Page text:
Saturday, 5 November 2011

Guy Fawkes and the Spanish connection

Guy Fawkes
by George Cruickshank (1840)
Many of our Spanish readers have no idea who Guy Fawkes was, and why he was important to British history. On the other hand, many of our English readers don't know that Fawkes has a strong connection with Spain. Born on April 13, 1570 (and died on January 31, 1606), Guy Fawkes was also known as Guido Fawkes, the name he adopted while fighting for the Spanish in the Low Countries. He belonged to a group of provincial English Catholics who planned the failed Gunpowder Plot of 1605. Fawkes was born and educated in York. His father died when Fawkes was eight years old, after which his mother married a recusant Catholic. Fawkes later converted to Catholicism and left for the continent, where he fought in the Eighty Years' War on the side of Catholic Spain against Protestant Dutch reformers. He travelled to Spain to seek support for a Catholic rebellion in England but was unsuccessful. He later met Thomas Wintour, with whom he returned to England>>>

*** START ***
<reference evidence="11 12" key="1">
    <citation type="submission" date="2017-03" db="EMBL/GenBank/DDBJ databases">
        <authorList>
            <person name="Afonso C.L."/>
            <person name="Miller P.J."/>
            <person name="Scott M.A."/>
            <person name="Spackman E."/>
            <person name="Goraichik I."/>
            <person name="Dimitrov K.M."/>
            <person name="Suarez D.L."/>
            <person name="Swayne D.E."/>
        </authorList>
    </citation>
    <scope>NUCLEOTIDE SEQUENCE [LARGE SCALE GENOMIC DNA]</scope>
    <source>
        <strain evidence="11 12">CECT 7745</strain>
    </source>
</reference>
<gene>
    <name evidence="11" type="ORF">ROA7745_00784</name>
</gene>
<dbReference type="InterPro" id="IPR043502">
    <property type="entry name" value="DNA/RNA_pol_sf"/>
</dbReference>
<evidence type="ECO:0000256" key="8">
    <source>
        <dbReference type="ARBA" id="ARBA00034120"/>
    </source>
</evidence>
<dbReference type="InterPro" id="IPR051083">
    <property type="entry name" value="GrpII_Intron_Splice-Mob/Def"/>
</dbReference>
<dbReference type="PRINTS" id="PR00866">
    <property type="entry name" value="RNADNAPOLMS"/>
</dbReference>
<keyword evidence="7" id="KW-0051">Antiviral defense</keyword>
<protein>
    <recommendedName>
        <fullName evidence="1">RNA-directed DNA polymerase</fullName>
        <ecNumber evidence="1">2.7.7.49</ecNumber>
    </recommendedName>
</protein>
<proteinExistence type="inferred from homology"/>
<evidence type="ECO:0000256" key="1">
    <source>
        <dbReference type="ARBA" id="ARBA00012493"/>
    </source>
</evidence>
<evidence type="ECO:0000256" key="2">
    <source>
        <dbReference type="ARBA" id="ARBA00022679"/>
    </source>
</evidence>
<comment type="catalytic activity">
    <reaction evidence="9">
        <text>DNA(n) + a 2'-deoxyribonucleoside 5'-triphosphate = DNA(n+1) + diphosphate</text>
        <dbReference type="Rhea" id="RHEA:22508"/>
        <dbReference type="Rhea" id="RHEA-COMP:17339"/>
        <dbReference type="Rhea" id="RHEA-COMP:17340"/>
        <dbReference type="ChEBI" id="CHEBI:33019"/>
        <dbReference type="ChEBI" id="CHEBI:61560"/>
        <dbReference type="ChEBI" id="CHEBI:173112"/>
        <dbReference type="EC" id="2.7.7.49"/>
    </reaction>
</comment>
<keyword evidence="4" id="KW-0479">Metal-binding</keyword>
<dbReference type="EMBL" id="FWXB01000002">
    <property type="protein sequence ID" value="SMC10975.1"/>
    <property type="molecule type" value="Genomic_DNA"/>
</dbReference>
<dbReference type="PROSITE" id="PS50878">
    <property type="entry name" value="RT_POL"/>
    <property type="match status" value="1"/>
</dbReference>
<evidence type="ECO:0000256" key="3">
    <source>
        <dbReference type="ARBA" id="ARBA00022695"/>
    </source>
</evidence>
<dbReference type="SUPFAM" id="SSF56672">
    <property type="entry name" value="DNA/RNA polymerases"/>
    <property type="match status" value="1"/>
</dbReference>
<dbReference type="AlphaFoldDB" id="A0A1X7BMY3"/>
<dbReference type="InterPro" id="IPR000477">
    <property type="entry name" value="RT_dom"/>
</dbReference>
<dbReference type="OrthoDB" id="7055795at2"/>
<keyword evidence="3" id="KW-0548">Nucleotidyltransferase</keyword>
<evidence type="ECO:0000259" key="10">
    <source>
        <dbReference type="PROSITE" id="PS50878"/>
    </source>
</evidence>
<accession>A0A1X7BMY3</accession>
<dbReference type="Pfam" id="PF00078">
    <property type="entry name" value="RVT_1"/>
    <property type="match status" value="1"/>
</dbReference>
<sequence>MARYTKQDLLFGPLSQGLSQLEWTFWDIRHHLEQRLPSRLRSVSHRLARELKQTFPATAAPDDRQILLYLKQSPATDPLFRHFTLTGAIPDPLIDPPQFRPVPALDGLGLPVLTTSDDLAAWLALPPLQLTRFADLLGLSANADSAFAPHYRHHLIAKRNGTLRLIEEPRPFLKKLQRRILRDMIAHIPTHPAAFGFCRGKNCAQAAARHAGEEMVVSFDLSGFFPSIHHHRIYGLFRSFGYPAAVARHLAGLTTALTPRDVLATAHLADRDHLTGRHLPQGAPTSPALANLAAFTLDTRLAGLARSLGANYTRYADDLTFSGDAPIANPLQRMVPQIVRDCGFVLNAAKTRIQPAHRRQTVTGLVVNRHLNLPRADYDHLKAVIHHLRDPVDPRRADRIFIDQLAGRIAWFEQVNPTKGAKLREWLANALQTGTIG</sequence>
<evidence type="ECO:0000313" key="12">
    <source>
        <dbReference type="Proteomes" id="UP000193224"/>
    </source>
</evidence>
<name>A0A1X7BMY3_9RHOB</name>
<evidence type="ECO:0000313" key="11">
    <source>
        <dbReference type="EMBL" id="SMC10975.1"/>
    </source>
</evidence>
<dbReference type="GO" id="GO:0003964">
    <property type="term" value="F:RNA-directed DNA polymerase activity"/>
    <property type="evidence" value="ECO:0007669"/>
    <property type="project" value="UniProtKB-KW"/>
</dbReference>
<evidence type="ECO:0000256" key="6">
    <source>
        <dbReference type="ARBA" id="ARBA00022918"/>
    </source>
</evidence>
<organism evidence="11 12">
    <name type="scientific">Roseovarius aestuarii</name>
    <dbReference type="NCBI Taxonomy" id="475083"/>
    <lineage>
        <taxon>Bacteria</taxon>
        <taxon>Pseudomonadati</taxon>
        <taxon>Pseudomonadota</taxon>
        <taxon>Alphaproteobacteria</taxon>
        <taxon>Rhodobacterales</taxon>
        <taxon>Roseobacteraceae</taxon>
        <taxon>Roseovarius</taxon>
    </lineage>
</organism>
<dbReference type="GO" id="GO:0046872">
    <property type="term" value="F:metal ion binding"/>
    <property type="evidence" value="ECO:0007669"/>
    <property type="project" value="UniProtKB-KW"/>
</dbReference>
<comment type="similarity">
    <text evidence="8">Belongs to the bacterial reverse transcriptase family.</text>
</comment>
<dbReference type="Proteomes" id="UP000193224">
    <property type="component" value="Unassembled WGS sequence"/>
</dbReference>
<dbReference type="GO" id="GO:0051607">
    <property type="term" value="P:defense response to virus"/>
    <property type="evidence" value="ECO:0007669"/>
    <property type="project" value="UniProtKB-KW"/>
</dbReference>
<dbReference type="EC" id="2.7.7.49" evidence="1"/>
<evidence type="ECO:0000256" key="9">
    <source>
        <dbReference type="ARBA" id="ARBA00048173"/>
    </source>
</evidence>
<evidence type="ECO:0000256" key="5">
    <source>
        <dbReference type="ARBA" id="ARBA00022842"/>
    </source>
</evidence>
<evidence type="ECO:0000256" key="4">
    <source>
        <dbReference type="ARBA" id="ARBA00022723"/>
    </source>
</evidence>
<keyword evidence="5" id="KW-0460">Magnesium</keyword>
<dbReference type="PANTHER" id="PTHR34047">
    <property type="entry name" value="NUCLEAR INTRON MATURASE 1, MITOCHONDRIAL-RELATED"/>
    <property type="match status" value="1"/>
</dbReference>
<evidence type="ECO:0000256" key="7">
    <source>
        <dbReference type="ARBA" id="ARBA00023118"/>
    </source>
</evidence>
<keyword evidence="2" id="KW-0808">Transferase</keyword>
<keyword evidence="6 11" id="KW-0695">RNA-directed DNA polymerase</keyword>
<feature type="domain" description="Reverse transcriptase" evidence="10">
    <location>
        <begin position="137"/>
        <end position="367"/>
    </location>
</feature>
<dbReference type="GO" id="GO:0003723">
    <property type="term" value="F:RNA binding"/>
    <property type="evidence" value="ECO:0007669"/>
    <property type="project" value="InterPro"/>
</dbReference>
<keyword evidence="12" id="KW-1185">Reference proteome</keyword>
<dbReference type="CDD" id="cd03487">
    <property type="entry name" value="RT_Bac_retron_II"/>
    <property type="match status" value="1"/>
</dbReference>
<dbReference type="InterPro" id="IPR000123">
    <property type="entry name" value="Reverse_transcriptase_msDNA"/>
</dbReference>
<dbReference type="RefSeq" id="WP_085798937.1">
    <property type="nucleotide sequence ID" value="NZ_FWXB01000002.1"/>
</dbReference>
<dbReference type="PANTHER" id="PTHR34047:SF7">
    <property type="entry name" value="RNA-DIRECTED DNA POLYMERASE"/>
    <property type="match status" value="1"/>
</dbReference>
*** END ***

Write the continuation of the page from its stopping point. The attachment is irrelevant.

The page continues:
Wintour introduced Fawkes to Robert Catesby, who planned to assassinate King James I and restore a Catholic monarch to the throne. The plotters secured the lease to an undercroft beneath the House of Lords, and Fawkes was placed in charge of the gunpowder they stockpiled there. Prompted by the receipt of an anonymous letter, the authorities searched Westminster Palace during the early hours of 5 November, and found Fawkes guarding the explosives.

Over the next few days, he was questioned and tortured, and eventually he broke. Immediately before his execution on 31 January, Fawkes jumped from the scaffold where he was to be hanged and broke his neck, thus avoiding the agony of the mutilation that followed.

Fawkes became synonymous with the Gunpowder Plot, the failure of which has been commemorated in England since 5 November 1605. His effigy is often burned on a bonfire, commonly accompanied by a firework display.

(Main source: Wikipedia)

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